Jonathon: Well, to begin with, my musical tastes have changed a lot. I still like music from the 60s, but not of the 1960s, but rather that of the 1560s. I am much more into hymnody than popular music these days. I would have to say that the most touching part of the weekend wasn’t the induction ceremony itself, but seeing so many old friends there: It was very touching.
Bill: One memorable moment for me was on Friday when we rehearsed at Stan Herd’s studio, and his friend Stanley Sheldon showed up. Sheldon was the bass player for Tommy Bolin and Peter Frampton on the Comes Alive album. He is currently touring with Grand Funk Railroad. Needless to say that I was a little nervous when he showed up.
Lewis: The minute I played the first chord on my guitar for the first song. I thought are we really freaking doing this? I looked at the guys and wondered how did we get here? All of my life I have dreamed of playing on the stage at Liberty Hall. I went to high school in Lawrence and graduated from Lawrence High School. I also went to KU for a while, and I saw so many shows there. I grew up as a kid in Dodge listening to KOMA radio out of Oklahoma City, and they were always advertising the ‘Red Dog Inn’ (now called ‘Liberty Hall’) in Lawrence where The Fabulous Flippers played as well as the Roaring Red Dogs and many other of the great Mid-Continent Bands. As a kid, my mom worked with The Fabulous Flippers, and I worshipped them. I always dreamed of playing music on that stage, and now I have. It was a dream come true.
With the drop of the needle on a brand new turntable my son bought me for Christmas, “Where Did Our Love Go?” by the Supremes blasted from the shoebox-sized speakers on my desk. Static, crackling noises, and the occasional skip over a story-there-somewhere scratch in the vinyl all contributed to a 33-rpm rewind into the past. I danced and sang as if no time had passed since my parents had given me my first two rock-n-roll albums in 1965. I soon followed the Supremes with the Beatles IV album. My husband and son seemed to fade into view as I reverted to my ten-year old self. Musical nostalgia worked its magic fingers into my heart and soul.
When I was young, my parents played music in our living room on a stereo that was as long as a bathtub, but not as wide. One of the first albums my parents bought specifically for me to play on the living room stereo was Burl Ives Sings Little White Duck. Am I fascinated today with ducks and all things feathery because of this? Is Burl Ives responsible for my obsession with listening to a song repeatedly until I am sick of it? I still have the album. I’m resisting the urge to play it right now on my new turntable.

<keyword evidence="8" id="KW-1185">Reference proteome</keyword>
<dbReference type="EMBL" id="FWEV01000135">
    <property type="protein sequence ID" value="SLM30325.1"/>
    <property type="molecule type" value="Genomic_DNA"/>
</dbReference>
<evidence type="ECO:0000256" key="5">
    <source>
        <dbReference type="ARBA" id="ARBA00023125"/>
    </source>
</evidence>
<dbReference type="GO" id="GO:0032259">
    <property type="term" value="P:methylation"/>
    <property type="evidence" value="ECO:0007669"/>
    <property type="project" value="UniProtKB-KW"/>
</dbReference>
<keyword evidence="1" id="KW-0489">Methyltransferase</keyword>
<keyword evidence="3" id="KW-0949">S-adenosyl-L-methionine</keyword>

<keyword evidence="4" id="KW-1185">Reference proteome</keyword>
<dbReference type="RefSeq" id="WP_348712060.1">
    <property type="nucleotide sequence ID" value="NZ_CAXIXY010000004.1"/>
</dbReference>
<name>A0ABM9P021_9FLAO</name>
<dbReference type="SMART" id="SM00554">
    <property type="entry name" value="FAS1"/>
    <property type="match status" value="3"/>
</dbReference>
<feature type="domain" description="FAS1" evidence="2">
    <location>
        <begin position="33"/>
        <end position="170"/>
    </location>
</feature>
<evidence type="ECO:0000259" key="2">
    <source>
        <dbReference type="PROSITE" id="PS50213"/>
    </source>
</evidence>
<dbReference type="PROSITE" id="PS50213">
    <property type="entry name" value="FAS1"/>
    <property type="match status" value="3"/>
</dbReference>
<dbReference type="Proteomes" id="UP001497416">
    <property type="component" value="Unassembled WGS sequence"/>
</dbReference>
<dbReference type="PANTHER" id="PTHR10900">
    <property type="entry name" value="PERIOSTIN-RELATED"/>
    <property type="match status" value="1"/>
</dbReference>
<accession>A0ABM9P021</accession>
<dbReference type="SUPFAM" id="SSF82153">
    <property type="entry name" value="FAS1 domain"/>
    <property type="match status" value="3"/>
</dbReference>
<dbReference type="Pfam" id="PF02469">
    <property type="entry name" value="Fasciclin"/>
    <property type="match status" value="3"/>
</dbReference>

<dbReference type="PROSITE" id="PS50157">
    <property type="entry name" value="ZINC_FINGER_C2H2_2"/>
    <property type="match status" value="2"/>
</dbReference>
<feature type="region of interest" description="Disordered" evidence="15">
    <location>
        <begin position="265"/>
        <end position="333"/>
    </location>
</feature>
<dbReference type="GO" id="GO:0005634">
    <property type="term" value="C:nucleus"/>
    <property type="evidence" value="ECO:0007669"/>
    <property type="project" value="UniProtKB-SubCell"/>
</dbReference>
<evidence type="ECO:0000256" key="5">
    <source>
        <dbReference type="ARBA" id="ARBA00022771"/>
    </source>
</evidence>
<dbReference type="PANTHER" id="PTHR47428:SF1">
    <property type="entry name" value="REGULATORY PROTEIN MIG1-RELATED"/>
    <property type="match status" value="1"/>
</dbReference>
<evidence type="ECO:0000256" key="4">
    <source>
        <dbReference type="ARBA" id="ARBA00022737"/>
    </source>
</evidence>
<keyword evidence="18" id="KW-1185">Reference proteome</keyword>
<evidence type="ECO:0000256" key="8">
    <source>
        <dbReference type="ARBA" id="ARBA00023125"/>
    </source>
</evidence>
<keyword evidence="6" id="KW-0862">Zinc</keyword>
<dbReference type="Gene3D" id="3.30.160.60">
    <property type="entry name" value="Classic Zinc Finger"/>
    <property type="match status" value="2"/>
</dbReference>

Matt’s gift to me triggered memories that I had long forgotten. Daniel Levitin in The World in Six Songs, suggests that “music triggers memories long ago buried, and this seems especially true of popular love songs” (278). While growing up in Dodge City, Kansas, my mom, dad, and I listened to music on the stereo and in the car. Radio station KGNO catered to my parents’ crowd, but I loved listening to KEDD, “The Rock of Dodge City,” on the AM radio dial. On television, we watched The Lawrence Welk Show, The Ed Sullivan Show, Hee Haw, Shindig, The Monkees, and any show we could find that focused on music. I learned the ways of love by listening to music in my home and car. Music created a different version of an idealized fairytale romance than books did, well, at least the books I was reading. Is there anything more romantic than listening to George Harrison sing “Something” as you sit in your bedroom and contemplate life? If the bedroom walls in the house I grew up in could talk, they would tell you about a dreamy-eyed teenager who spent an enormous amount of time imagining her life, framed in a song.
I could also dream on the dance floor when I ventured out to listen to Dodge City bands live. Friar Tuck and the Monks at the National Guard Armory! Birth live and on-stage at the Warehouse! Their covers of popular dance songs, and especially love songs I was sure were being sung to and for me, further sent me spiraling upwards to the land of all things musical, and downward into an avoidance of anything called homework. Whenever I hear a song from my past, a story always seems to mirror the lyric of the song.
If “memory wants to be true to the way things are, but it also wants to tell a story that suits the teller” (162), according to Charles Fernyhough in Pieces of Light, then some of my stories seem a bit confusing to me now. Why was I so obsessed with Grace Slick? As soon as I got home from school during the week, and long before my parents would arrive home from work, I would rush to the stereo, insert a spider (45-rpm adapter) into the record, slide the record down upon the spindle, let the music begin to play, and then sing and dance. Yes, I was that weirdo. I played “White Rabbit” and “Somebody to Love” while I worked on my best Grace Slick impersonation. Was it just her voice that compelled my fascination with those songs, or the forbidden desire for an altered state of mind? Or did I just want a very cool boyfriend who could play a rocking guitar? The story I would tell today that would suit my older and wiser self is that I loved the freedom of belting out a song about love in my house, and singing “White Rabbit” made me feel very cool and dangerous at the time. When my parents were home, I played music in my room, and in our small 1940s farmhouse with paper-thin walls, I started to believe my name was “Turn it down.” When I sang with my mother in the kitchen, we were as loud as we wanted to be.
My mother and I both loved to sing, and she taught me the art of making up silly songs in the kitchen while doing dishes or eating fried carrots as fast as she could make them. My father would sit in the living room, a mere twenty feet away, smoke his cigar and drink a Coors beer after a hard day’s work. I think he enjoyed hearing us as we became giddy with laughter at our nonsensical verse. We could really cut a rug in that tiny kitchen.